The death last fall of a 20-year-old Florida State University fraternity pledge revealed pervasive dangerous behavior within the school’s Greek system. Andrew Coffey, a Pi Kappa Phi pledge, died from alcohol poisoning after an off-campus party, and a...
Published: 01/19/18

Editorial: Confronting racial distrust in St. Petersburg, one conversation at a time

The St. Petersburg Police Department’s heavy presence in Midtown on Martin Luther King Jr. Day and the community animosity it stirred have raised a familiar, troubling question: Can St. Petersburg’s racial divisions ever be reconciled?That big ideal ...
Published: 01/19/18
William March: Tampa Bay Democrats line up for state legislative races

William March: Tampa Bay Democrats line up for state legislative races

A surge of Democrats seeking local legislative offices and hoping for a "blue wave" in the 2018 election continued last week, led by Bob Buesing filing to run again versus state Sen. Dana Young, R-Tampa.In addition:• Heather Kenyon Stahl of Tampa has...
Published: 01/19/18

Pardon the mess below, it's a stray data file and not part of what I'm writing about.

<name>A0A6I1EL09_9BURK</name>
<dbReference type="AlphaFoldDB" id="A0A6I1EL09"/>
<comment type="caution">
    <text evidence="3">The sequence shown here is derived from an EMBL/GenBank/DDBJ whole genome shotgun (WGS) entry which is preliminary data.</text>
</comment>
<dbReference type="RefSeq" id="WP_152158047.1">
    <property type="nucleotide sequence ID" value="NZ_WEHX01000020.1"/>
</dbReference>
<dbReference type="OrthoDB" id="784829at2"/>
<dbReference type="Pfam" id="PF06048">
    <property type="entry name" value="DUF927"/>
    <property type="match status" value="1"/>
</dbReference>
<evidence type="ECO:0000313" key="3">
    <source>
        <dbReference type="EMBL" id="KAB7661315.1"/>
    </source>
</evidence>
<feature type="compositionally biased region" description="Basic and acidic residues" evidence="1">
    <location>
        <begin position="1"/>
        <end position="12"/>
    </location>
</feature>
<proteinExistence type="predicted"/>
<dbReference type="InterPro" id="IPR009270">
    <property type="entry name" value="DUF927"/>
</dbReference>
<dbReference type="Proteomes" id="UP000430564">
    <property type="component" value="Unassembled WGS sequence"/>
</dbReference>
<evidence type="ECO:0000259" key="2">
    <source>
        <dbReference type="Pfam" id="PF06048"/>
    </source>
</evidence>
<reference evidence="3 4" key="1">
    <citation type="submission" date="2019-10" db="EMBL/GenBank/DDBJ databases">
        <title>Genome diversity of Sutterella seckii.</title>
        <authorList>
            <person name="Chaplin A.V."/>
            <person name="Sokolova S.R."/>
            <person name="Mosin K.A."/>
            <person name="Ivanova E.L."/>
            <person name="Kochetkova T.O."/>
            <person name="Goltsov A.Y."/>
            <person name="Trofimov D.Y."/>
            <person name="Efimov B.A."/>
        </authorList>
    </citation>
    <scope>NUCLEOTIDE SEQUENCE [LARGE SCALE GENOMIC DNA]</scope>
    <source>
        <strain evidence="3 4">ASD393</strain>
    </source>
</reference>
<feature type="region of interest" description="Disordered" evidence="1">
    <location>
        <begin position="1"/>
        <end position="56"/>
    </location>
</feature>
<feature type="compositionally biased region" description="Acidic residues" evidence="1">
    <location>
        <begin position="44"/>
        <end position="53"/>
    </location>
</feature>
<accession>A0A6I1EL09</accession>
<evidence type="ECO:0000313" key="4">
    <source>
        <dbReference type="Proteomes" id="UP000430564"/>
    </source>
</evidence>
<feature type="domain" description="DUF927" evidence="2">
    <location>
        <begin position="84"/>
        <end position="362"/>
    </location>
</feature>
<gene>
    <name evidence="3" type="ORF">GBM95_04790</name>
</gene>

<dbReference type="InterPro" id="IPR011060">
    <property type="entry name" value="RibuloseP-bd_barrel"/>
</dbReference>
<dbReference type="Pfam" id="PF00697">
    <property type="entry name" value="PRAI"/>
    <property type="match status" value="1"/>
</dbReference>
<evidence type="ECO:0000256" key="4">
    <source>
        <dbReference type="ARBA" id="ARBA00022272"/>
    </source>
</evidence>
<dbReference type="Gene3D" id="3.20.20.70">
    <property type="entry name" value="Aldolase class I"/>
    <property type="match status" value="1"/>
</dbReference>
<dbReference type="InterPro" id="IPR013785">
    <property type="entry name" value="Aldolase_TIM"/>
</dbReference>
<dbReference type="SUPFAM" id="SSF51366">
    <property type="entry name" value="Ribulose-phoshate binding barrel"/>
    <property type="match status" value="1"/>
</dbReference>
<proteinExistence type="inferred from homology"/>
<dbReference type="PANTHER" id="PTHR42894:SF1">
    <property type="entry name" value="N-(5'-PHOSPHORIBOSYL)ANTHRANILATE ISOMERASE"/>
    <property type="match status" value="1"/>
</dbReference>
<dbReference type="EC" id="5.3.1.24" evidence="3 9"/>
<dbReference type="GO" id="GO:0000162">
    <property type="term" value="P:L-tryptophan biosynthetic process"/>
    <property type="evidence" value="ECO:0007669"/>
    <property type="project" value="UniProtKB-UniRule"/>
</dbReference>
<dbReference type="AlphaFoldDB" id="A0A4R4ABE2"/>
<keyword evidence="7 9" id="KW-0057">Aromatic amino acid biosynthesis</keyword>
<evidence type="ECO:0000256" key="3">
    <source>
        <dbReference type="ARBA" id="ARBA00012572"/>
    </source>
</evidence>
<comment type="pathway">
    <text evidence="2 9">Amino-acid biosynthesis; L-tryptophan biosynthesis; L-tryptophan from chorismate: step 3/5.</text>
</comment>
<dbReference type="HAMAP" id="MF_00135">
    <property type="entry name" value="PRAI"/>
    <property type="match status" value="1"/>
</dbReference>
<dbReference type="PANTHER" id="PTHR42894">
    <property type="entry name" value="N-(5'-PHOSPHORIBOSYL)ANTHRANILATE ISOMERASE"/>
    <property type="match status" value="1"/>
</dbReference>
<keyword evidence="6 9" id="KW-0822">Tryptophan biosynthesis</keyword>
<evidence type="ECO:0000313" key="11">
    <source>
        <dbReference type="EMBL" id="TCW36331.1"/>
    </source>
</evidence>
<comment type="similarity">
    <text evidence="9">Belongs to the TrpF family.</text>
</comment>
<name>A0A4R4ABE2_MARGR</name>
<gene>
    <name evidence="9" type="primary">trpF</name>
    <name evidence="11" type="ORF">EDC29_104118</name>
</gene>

Editorial: Saying ‘thank you’ helps Tampa police build needed trust

Editorial: Saying ‘thank you’ helps Tampa police build needed trust

The smiles, applause and at least one hug belied the grim impetus for a gathering last week at a neighborhood center in Tampa — the Seminole Heights killings.The Tampa Police Department held a ceremony to thank those who helped in the investigation t...
Published: 01/19/18

Editorial: State’s warning shot should get attention of Hillsborough schools

The state Board of Education hopefully sent the message this week with its warning shot about the slow pace of the turnaround at Hillsborough County’s low-performing schools.The board criticized the school system for failing to replace administrators...
Published: 01/18/18